In recent years, science education research has stressed the importance of finding out what students already know before teaching a new topic. It is important to uncover alternative ideas that students may hold in order to provide suitable activities to challenge their current ideas and move them towards a more scientific view of the topic.
Many ecological issues are very complex, yet it is important that children develop understandings about them, so that they can play a part in looking after the planet. Boyes and Stanisstreet (1996) suggest that as a first step we should consider the vocabulary we use.
What are New Zealand students' ideas about changes of state of water and the water cycle?
This short article describes a study that explores:
What are New Zealand students' ideas about water and the water cycle?
How do their ideas change as they progress through school?
Salient points from the literature about understanding the water cycle
Planet Earth consists of complex and finely balanced interacting systems. These systems affect and are affected by human activities. It is important that students develop an appreciation of how these systems work so that they become aware of the possible consequences of human activities. The water cycle is one of these systems.
What's the main idea?
How do you teach the comprehension strategy of identifying the main idea of a text? Read on ...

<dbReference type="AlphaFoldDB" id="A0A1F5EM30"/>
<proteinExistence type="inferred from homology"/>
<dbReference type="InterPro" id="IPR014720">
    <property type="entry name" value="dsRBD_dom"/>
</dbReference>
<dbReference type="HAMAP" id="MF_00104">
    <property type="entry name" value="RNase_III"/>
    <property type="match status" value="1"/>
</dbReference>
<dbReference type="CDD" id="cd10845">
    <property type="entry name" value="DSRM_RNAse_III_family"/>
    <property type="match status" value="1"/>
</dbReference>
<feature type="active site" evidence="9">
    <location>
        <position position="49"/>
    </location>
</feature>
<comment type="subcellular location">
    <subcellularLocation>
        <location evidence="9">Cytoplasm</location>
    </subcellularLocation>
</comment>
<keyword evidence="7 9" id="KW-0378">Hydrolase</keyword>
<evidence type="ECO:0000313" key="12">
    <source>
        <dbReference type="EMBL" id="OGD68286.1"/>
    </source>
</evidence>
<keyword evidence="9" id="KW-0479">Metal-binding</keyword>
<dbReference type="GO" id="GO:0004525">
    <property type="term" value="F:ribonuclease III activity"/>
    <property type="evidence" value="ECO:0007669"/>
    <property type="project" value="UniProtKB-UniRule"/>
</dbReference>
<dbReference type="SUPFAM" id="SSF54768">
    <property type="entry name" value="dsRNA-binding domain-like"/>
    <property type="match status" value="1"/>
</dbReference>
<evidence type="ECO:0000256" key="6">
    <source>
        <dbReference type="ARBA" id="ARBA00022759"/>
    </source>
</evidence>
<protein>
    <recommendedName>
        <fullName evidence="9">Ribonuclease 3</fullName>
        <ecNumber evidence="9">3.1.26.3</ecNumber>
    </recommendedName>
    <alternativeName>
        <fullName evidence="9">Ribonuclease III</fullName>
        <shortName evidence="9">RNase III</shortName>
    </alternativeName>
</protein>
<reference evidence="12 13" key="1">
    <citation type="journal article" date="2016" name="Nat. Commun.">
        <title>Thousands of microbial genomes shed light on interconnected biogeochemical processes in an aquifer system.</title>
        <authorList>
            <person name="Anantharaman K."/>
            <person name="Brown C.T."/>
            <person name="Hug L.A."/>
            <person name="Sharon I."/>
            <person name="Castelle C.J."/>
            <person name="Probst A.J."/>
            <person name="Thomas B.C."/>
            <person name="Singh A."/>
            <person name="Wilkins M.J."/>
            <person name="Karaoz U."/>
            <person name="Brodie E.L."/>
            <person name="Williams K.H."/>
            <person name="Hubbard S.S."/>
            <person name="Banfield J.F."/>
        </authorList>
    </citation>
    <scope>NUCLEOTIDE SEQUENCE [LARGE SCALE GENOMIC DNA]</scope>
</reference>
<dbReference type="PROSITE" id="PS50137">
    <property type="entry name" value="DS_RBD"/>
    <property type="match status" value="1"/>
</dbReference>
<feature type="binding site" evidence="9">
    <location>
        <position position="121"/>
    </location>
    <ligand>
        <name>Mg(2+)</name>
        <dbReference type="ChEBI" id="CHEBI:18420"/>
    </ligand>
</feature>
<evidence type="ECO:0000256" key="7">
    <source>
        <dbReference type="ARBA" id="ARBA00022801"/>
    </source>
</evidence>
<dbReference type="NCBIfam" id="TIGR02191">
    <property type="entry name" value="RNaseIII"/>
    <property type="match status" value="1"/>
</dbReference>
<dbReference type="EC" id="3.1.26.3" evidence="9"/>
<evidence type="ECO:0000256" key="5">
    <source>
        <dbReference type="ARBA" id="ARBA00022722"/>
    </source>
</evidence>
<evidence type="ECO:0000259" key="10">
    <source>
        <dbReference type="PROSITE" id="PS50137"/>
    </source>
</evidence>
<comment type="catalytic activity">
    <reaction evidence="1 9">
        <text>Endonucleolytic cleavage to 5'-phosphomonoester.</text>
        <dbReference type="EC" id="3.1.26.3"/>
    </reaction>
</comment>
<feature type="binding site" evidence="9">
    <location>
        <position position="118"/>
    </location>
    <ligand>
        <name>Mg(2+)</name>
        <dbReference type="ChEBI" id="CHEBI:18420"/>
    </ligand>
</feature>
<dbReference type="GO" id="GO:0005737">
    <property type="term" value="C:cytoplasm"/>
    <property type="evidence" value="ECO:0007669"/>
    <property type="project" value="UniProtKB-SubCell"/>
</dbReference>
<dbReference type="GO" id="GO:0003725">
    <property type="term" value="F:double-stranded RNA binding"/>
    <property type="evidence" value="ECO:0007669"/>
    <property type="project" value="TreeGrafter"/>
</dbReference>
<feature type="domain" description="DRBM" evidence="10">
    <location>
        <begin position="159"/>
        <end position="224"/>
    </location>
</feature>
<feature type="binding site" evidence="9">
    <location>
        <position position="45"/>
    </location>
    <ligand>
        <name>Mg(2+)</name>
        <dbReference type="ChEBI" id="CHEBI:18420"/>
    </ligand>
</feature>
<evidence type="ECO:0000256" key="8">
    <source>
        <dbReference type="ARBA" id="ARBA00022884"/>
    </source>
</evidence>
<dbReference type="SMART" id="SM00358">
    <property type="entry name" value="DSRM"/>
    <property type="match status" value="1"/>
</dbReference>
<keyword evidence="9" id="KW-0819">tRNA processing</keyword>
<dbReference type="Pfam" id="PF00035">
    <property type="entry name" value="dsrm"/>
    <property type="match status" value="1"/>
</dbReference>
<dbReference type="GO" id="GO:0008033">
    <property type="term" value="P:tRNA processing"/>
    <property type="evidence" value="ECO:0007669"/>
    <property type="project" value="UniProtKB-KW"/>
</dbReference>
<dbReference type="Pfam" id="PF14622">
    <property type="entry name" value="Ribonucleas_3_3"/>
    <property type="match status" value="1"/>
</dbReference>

How understanding text features benefits reading comprehension
Describes how knowledge of text features supports comprehension. Has examples from narratives and science reports.
Thinking about how language works
Information about analysing sentence structure and connecting and tracking ideas when reading and writing.
Learning vocabulary through reading
Describes a strategy to help students learn vocabulary.
Writing Assessment guide
The purpose of this support material is to give teachers information about the twelve criteria used to assess ARB writing exemplars. The assessment focus of each criterion is given with selected examples of what to look for as you assess against each criterion.
Types of data: Statistics
Knowing that data can be one of several types helps us decide how best to collect it and appropriate ways to display it.
Unitising and re-unitising of fractions
This article is about unitising - selecting a unit of measurement to measure or interpret other quantities. It involves the understanding of partitioning and equivalence of fractions.
Division with fractions
Dividing one fraction by another fraction can be difficult. This article suggests how to make difficult division problems more accessible.
The Statistical Enquiry Cycle
This article discusses following the statistical enquiry cycle (SEC), as described in the New Zealand Curriculum, when doing statistical investigations.